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Shabnam Hasmi v. UOI & Ors (2005) - Section 41 J J Act

Esheta Lunkad ,
  03 October 2020       Share Bookmark

Court :

Brief :
The judgment of Shabnam Hashmi provided the adoption as the Fundamental Right. It was permitted that any person irrespective of religion can adopt a child under the Juvenile Justice (Care and Protection of Children) Act, 2000. s
Citation :
Petitioner: Shabnam Hasmi Respondent: Union of India & Ors. Citation: W.P. No. 470 of 2005

Bench:

  • Justice Ranjan Gogoi
  • Justice Shiva Kirti Singh
  • Justice Palanisamy Sathasivam

Issue:

  • Whether adoption of a child is a fundamental right?
  • In case of contradiction between Personal Law and Secular Law, what is going to be prevailed?
  • Whether caste, creed and religions affect the adoption procedure?

HAMA

 

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Facts:

Shabnam Hashmi, the petitioner, is an Indian Social Activist and Human Rights Campaigner. She is a Muslim woman who had adopted a young girl when she was small.

The petitioner approached the Supreme Court under Article 32 of the Indian Constitution praying for recognition of the right to adopt and to be adopted as a fundamental right under Part III of the Constitution of India.

There was an alternative prayer requesting the Court to lay down optional guidelines enabling the adoption of children by persons irrespective of religion, caste, creed, etc. and further for a direction to the respondent Union of India to enact an optional law the prime focus of which is the child with considerations like religion, etc. taking a hind seat.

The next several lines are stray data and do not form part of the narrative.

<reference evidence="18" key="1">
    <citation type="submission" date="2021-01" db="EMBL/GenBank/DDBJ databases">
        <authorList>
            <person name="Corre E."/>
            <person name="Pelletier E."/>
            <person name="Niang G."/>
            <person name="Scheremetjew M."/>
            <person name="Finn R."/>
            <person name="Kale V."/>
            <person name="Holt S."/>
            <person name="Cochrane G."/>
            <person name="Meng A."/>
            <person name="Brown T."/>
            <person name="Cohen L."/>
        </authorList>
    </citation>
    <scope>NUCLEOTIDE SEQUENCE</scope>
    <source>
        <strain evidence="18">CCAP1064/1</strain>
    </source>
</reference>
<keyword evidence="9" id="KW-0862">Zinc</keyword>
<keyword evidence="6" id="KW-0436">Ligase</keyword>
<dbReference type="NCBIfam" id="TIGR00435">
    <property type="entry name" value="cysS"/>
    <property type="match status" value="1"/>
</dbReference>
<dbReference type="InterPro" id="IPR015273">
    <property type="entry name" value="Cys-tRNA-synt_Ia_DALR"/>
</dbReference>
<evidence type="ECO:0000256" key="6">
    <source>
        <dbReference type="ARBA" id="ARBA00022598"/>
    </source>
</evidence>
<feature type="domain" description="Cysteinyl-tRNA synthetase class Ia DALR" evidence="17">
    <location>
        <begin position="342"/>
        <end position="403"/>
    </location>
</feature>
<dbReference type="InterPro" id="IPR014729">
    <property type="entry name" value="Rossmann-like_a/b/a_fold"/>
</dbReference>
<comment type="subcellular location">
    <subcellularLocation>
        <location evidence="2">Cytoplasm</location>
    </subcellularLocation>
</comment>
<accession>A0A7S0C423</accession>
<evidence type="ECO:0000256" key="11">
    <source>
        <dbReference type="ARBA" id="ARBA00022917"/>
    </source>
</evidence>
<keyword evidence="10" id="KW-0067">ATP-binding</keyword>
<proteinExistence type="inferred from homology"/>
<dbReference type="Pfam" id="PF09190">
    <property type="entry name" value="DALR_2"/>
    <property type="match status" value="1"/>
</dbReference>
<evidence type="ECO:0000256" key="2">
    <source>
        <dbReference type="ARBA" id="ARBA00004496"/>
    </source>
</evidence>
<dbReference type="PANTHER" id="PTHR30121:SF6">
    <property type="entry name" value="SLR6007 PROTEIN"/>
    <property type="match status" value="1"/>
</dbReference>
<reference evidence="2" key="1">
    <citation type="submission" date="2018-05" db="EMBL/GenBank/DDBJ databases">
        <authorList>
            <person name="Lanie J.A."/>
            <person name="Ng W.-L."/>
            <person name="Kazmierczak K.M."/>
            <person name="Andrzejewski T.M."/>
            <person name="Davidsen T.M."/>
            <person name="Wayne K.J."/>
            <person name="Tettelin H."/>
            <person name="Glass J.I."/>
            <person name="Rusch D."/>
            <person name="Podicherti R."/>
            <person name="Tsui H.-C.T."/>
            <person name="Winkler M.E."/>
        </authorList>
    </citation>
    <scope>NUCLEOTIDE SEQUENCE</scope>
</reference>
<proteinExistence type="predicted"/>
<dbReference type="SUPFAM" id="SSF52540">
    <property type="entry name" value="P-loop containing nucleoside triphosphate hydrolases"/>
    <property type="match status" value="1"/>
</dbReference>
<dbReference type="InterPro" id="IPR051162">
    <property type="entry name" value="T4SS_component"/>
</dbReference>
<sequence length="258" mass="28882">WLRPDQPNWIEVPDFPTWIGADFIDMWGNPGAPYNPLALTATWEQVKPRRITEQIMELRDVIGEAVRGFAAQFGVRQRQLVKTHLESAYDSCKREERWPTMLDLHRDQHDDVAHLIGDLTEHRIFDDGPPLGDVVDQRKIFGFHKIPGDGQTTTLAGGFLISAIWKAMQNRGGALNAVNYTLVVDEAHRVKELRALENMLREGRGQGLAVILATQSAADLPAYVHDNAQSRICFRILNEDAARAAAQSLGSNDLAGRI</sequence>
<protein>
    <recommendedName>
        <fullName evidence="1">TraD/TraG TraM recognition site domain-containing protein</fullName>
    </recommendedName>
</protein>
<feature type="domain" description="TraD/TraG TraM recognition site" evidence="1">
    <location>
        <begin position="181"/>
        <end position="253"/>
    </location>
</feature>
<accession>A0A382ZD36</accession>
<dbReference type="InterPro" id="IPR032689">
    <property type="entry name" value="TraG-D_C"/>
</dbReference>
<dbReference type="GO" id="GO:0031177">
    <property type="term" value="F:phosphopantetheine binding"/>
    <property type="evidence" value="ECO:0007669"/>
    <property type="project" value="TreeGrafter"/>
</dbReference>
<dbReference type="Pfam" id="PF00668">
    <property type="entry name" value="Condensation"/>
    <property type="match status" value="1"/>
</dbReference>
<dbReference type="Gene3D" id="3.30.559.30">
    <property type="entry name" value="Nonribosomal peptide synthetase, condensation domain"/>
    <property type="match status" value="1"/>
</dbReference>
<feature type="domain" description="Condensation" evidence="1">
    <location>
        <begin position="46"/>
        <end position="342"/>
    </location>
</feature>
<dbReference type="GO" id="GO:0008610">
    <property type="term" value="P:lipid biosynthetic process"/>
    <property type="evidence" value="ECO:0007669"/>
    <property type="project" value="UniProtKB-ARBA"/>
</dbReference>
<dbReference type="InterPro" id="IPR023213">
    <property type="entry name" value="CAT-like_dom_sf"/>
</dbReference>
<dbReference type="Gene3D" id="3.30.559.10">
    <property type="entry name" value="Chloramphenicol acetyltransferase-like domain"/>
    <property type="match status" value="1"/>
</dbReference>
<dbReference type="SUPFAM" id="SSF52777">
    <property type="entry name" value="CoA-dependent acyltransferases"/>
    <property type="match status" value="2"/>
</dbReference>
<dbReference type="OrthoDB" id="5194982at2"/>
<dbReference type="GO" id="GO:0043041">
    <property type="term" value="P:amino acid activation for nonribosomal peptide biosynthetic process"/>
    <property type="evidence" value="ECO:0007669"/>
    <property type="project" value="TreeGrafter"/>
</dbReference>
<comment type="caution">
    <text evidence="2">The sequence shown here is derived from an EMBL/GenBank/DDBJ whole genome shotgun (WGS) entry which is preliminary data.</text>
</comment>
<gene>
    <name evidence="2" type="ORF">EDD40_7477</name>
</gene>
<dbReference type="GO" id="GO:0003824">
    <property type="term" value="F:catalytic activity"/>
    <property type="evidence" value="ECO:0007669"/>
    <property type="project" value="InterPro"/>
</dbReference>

Petitioner's Contentions:

The petitioner had requested thee court to put forward optional guidelines enabling adoption of children by persons irrespective of religion, caste, creed etc.

Further, the petitioner also put a petition for a proper direction to the respondent Union of India to enact an optional law the prime focus of which is the child with considerable like religion etc. taking a seat.

It was also highlighted that as per guidelines of 2011 and JJ Rules, 2017 there is undue delay in processing of adoption cases at the level of Child Welfare Committees, the Adoption Recommendation Committees as well as the concerned courts.

It was also put in front of the court of law that the JJ Act, 2000 is a secular law enabling any person, irrespective of the religion he professes, to take a child in adoption.

It was also argued that the court should direct the states and UT under JJ Act, 2000 to implement Section 41 of the Act and to follow CARA guidelines.

It was also argued that Right to adopt is a fundamental right.

Respondent's Contentions:

It was contented that Islamic Law does not recognise an adopted child to be at par with a biological child. As per Islamic Law, it processes what is known as the ‘Kafala’ system under which the child is placed under a ‘Kafil’ who provides for the well being of the child remains the true descendant of his biological parents and not that of the ‘adoptive’ parents.

It was further put forward to the court of law that this system is recognised in UN Convention on Rights of the Child and therefore, directions should be issued to all the Child Welfare Committees to keep in mind and follow the principles of Islamic Law before declaring a Muslim child available for adoption under Section 41(5) of the JJ Act, 2000

Judgement:

The judgment of Shabnam Hashmi provided the adoption as the Fundamental Right. It was permitted that any person irrespective of religion can adopt a child under the Juvenile Justice (Care and Protection of Children) Act, 2000.

Shabnam had only guardianship rights over a girl adopted by her as granted by the court because as per the Muslim Law, adoption is not allowed. She claimed that adoption should be allowed on humanitarian grounds and as a Fundamental Right as well.

Relevant Paragraph:

After the finality of this case, the judgment has permitted all the future intended parents to go for adoption process (can adopt a child) under the Juvenile Justice (Care and Protection of Children) Act, 2000 irrespective of religion and it was also held that this act is of secular nature for the purpose of adoption of children under the prescribed procedure.

 
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Published in Constitutional Law
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